Book Review: Jenny Slate’s Little Weirds

To see the world through comedian Jenny Slate’s eyes is to see it as though for the first time, shimmering with strangeness and possibility. As she will remind you, we live on an ancient ball that rotates around a bigger ball made up of lights and gases that are science gases, not farts (don’t be immature). Heartbreak, confusion and misogyny stalk this blue-green sphere, yes, but it is also a place of wild delight and unconstrained vitality, a place where we can start living as soon as we are born, and we can be born at any time. In her impossible-to-categorize debut, Jenny channels the pain and beauty of life in writing so fresh, so new and so burstingly alive, we catch her vision like a fever and bring it back out into the bright day with us, and everything has changed.

Well, I am so sensitive and I am very fragile but so is everything else, and living with a dangerous amount of sensitivity is sort of what I have to do sometimes, and it is so very much better than living with no gusto at all. And I’d rather live with a tender heart, because that is the key to feeling the beat of all the other hearts… I am tired of sinking down to a lower place to be with men. I am tired of throwing a tarp over some of my personality so that the shape of my identity suits some gross man a little better for whatever shitty things he needs to do in order to keep his boring identity erect and supreme.


For those unacquainted with Jenny Slate, which might be the majority of my British readership, she is an American actress, stand-up comedian, and author best known as the creator of the Marcel the Shell With Shoes On short films, which was also spun off into a children’s book as well being a cast member on Saturday Night Live with recurring roles on House of Lies, Parks and Recreation and Bob’s Burgers. Her debut biography, Little Weirds, was released by Little, Brown towards the end of last year.

Let me preface this by saying that Jenny Slate is a genius and I just might be in love with her. Little Weirds, Slate’s compilation of essays on life and love and everything in between is more than a little weird. In fact, it’s utterly bonkers. Yet, it is beautiful. Getting a glimpse inside Slate’s zany, and for lack of a better term, ‘quirky’ mind was such an enjoyable experience even if felt like a strange acid trip at times.

With Spring firmly on our doorstep and with myself adjusting to new circumstances, Little Weirds felt like the perfect read to issue in this period of rebirth and new beginnings. Sure, it’s wacky at times and one has to really concentrate to keep up with Slate, but the way she writes is so lovely. Slate has somehow managed to emulate the joy and fervor that a bunch of flowers radiates and carefully insert it into a book. I never read something so incredibly bizarre yet so entirely heartwarming/wrenching. It truly is an extraordinary feat.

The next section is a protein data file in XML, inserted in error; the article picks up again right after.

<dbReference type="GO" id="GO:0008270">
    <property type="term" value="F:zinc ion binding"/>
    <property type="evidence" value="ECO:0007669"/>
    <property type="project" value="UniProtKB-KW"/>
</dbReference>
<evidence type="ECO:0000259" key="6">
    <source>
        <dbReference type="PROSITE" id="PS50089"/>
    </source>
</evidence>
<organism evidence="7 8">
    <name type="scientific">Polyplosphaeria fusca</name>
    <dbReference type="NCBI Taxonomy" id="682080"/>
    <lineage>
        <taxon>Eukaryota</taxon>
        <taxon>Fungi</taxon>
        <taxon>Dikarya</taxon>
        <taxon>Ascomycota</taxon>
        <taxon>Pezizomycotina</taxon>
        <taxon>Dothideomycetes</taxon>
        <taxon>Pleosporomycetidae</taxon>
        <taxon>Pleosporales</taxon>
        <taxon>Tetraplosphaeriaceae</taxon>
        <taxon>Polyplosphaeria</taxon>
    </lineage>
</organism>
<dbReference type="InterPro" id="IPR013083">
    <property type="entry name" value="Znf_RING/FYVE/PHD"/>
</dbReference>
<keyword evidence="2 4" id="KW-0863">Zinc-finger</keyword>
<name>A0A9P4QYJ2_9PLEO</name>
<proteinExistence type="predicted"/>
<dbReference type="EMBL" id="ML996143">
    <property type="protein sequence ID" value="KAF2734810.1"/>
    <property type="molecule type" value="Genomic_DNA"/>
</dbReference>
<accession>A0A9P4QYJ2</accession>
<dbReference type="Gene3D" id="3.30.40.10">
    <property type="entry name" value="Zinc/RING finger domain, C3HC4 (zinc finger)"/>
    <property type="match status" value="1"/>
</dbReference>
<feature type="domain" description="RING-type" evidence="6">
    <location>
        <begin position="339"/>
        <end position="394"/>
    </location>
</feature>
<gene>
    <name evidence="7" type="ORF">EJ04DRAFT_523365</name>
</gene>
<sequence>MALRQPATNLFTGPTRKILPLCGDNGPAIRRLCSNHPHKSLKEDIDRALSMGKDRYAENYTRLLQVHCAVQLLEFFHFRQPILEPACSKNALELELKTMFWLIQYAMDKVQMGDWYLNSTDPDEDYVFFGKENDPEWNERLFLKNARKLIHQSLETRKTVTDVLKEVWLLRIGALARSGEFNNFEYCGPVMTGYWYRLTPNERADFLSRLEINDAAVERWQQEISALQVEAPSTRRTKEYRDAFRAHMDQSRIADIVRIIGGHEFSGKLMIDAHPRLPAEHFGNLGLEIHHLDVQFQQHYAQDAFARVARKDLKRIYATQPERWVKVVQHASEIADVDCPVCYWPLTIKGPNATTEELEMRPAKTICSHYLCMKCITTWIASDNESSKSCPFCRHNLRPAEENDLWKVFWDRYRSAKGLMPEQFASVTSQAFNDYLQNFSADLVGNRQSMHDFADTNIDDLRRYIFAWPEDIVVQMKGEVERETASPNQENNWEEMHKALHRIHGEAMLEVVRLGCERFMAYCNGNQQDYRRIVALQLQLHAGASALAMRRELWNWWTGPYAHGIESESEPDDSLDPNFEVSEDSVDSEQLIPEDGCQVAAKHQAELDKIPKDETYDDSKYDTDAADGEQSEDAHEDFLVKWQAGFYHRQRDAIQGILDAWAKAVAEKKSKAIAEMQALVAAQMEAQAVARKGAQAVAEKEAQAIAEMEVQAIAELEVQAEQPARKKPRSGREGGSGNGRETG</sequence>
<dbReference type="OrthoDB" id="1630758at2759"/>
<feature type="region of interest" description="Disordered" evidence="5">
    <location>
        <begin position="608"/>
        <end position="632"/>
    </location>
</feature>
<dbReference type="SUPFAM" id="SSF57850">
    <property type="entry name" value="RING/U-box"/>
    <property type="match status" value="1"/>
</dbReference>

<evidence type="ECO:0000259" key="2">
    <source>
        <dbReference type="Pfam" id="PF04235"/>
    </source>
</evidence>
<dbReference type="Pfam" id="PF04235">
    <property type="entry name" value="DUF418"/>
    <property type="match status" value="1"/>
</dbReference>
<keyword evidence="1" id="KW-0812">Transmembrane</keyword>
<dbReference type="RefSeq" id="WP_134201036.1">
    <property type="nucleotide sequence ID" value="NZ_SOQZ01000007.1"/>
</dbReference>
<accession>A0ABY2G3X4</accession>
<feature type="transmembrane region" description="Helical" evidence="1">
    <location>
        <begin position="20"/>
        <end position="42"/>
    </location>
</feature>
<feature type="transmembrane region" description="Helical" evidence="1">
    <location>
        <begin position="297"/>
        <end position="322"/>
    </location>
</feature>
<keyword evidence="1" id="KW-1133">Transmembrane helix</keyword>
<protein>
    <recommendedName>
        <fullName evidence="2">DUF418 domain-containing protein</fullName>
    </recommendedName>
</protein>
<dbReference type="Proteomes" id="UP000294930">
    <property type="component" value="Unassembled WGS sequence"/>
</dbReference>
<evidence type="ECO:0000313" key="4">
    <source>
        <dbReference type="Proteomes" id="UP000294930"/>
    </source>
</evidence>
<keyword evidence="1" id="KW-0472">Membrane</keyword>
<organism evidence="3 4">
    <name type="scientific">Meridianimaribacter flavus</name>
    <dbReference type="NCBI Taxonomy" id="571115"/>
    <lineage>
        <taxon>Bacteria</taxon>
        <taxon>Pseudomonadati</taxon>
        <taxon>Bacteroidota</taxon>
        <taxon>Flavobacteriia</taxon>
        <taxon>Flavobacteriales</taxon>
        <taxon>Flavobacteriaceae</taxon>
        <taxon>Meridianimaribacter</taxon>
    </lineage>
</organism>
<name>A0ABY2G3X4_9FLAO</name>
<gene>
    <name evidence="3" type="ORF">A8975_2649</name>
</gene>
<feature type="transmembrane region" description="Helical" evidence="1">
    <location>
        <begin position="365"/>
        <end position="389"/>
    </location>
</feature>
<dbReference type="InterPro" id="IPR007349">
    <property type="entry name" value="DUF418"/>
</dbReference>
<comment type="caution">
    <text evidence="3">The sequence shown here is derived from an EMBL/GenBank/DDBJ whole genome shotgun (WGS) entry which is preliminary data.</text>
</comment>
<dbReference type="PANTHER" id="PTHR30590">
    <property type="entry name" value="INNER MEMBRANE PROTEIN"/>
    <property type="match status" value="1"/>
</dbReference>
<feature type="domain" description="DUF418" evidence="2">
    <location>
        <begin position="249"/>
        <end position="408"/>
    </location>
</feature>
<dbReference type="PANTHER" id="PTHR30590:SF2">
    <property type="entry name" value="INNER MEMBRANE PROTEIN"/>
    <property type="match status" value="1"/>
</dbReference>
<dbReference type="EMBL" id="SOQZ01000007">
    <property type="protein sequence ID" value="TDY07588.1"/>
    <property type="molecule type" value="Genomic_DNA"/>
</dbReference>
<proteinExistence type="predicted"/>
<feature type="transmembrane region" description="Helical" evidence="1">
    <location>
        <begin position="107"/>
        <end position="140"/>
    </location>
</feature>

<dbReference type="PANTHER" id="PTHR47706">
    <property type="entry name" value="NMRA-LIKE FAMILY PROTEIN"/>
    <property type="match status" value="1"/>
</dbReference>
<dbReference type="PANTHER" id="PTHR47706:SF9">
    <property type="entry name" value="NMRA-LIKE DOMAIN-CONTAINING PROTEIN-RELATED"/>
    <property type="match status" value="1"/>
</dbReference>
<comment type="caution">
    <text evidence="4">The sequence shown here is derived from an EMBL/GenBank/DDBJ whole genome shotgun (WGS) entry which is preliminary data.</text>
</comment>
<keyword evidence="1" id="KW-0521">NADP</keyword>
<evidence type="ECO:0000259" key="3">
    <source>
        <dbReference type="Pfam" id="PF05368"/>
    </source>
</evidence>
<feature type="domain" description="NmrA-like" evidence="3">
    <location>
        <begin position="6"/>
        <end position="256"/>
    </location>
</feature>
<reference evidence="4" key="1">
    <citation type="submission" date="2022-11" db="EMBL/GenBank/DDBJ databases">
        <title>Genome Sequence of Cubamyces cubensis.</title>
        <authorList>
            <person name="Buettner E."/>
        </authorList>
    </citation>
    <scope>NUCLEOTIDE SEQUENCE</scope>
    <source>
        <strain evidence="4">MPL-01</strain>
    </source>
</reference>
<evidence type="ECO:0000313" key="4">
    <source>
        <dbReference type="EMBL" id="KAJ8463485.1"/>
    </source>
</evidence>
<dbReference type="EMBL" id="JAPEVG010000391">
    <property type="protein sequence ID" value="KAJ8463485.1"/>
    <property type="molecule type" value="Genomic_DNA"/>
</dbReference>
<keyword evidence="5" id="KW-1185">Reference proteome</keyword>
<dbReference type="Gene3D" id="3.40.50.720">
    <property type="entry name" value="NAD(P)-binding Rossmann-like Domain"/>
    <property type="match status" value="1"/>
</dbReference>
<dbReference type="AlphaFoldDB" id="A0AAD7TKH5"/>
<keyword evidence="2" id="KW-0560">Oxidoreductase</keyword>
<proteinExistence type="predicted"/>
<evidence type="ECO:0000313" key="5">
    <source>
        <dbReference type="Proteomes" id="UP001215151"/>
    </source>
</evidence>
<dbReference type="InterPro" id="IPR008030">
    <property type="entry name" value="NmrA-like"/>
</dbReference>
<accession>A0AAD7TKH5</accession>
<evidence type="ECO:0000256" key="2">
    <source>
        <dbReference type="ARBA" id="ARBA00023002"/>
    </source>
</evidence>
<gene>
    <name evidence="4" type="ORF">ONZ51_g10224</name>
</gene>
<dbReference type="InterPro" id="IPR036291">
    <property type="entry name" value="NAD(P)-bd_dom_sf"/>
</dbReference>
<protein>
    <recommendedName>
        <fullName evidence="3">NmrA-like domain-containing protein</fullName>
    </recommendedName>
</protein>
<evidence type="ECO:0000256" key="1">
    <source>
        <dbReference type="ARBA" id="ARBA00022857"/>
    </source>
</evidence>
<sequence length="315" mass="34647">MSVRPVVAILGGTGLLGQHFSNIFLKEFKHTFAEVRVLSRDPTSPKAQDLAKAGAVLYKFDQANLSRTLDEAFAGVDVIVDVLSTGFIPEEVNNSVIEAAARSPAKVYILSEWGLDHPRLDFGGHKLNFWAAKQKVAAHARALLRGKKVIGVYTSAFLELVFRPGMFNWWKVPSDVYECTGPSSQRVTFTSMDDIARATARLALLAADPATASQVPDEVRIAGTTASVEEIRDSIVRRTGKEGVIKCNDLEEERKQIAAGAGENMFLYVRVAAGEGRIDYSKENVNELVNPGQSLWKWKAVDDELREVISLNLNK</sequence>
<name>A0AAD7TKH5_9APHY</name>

However, I am well aware that Little Weirds will not be everyone’s cup of tea. It is self-indulgent – but I’d argue what memoir isn’t these days? – and it is madness. For example, Slate’s opening essay about being a croissant. It isn’t some cutesy ‘Oh, I’m like a croissant!’. No, prepare yourselves for Slate to get super into her metaphors. Like specifics. She is specifically this croissant, in this French country kitchen, before she immediately moves onto an entirely new topic of discussion and while it all sounds slightly crazy, it’s part of the ride and what makes Little Weirds such a unique experience to read.

Perhaps, I loved it because I could relate to Slate (and I’m apparently also a poet). For something so odd and quirky, you can tell how deeply personal this memoir is to Slate and how much of her soul she poured into writing it. Her childlike wonder mixed with refreshing honesty allowed me to connect with Slate and really grasp what she was getting at with her rambles and long, extended metaphors. In this time of uncertainty, worldwide and personal, there was something so soothing about Slate’s vulnerability. Not to mention, that I feel like for all her weirdness, Jenny Slate and I share similar perspectives when it comes to matters of the heart and our own individual tenderness.

While I’m nowhere near and can only hope to be as kooky and creative as Jenny Slate, Little Weirds felt validating to me. I didn’t realise how much I’d needed a source affirmation for my own quirkiness and emotional thinking right now until I began reading. With Zoom gatherings and dates currently being the only source of social interaction, Little Weirds took on the role of the best friend that gives you a hug, tells you everything’s going to be fine and also tells you to change out of your pyjamas, go outside and not wallow in self-pity too long.

Jenny Slate, if you’re reading this, I am free next Thursday to discuss red geraniums so hmu to discuss red geraniums next Thursday when I am free. That is all.

And for those uninitiated with Slate, here’s a quick clip of her storytelling prowess (also buy Little Weirds):



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